Information Security: Physical Security Checklist

The following is a series of practical steps you can take to help preserve the security of your information and supporting systems.

Many of the actions are common sense (if they seem simplistic, they are!) and will
also help your organisation in matters unrelated to information security.

Survey your building(s) and deal with obvious problems. Put decent locks on your doors, install strong windows, and make sure people shut up shop at the end of the day. One tip is to seek advice from the local Crime Prevention Officer.

Put servers and other vital specialist equipment in dedicated rooms with locked internal doors and no windows.

Install appropriate air-conditioning and fire-detection systems in these special rooms.

Avoid locating critical equipment near vents, pipes, kitchens, toilets, radiators and other similar hazards.

Turn screens off at night (this prevents a tell-tale glow).

Keep a list (or asset inventory) of all systems, memory, processors, serial numbers, locations and dates purchased.

Put permanent labels on your valuable equipment. Perhaps try ultra-violet marking of equipment – this can help in recovering stolen items.

Keep backups of your information well away from the source systems, and if possible off site.

If you have multiple sites, spread computers across them (e.g. have separate domain controllers in different buildings).

In shared, public or open areas (e.g. receptions) use Kensington (cable) locks to attach valuable equipment to desks.

Minimise the amount of paper and sensitive information left on desks. Lock documents in cabinets (establishing a ‘clear desk’ policy if possible). This is not just for security: if there is a fire, the water used to control it can cause massive damage to paper, sometimes in excess of that caused by fire! Also, remember that even minor damage to a window on a windy day can cause loose paper to be blown around!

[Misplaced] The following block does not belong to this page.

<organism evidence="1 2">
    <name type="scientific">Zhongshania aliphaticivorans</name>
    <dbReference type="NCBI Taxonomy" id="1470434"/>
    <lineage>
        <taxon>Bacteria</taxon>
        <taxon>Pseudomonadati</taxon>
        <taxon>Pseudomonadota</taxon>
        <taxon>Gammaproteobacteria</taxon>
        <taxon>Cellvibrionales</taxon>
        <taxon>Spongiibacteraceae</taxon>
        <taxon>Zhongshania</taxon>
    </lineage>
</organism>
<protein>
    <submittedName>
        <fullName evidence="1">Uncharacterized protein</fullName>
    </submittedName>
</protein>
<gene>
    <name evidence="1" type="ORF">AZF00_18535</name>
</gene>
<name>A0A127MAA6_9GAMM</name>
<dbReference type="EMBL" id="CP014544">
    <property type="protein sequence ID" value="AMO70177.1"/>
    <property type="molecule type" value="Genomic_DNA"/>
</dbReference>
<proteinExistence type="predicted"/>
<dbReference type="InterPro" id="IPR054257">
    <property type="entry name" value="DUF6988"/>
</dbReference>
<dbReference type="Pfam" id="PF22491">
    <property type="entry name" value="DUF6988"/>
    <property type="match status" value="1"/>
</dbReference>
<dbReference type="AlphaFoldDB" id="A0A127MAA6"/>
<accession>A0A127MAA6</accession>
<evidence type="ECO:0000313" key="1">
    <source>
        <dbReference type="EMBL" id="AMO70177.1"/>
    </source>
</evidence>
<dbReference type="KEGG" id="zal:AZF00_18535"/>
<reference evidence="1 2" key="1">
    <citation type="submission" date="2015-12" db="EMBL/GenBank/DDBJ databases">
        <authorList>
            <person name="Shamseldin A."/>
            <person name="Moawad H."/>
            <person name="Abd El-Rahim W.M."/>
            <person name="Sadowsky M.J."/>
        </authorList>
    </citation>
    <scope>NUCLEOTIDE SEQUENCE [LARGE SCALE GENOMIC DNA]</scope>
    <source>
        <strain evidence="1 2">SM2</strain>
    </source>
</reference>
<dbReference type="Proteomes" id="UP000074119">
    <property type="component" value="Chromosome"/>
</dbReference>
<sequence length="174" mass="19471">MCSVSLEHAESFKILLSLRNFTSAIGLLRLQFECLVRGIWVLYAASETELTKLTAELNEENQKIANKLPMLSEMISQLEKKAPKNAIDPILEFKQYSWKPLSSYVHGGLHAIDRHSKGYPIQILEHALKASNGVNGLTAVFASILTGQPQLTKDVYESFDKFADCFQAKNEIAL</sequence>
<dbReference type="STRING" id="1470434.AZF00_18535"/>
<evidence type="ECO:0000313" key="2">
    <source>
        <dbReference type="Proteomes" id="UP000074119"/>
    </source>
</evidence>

If your company consists of more than about 15-20 people, issue visitor badges and encourage staff to challenge unaccompanied visitors.

Escort all visitors – don’t let them wander around unsupervised.

Keep a visitor book and log the times when visitors enter and leave the premises. Keep another signing-in/-out list for sensitive areas, such as computer rooms.

Consider CCTV in critical IT areas (e.g. server rooms) and reception areas.

Get appropriate insurance, even if your business is a very small concern.

Information Security Checklist: Crown Copyright © 2011-2012

Related Articles

See our other small business advice articles on Information Security For Business, an introductory guide to information security for business managers, and Protecting Laptop Computers from Theft.

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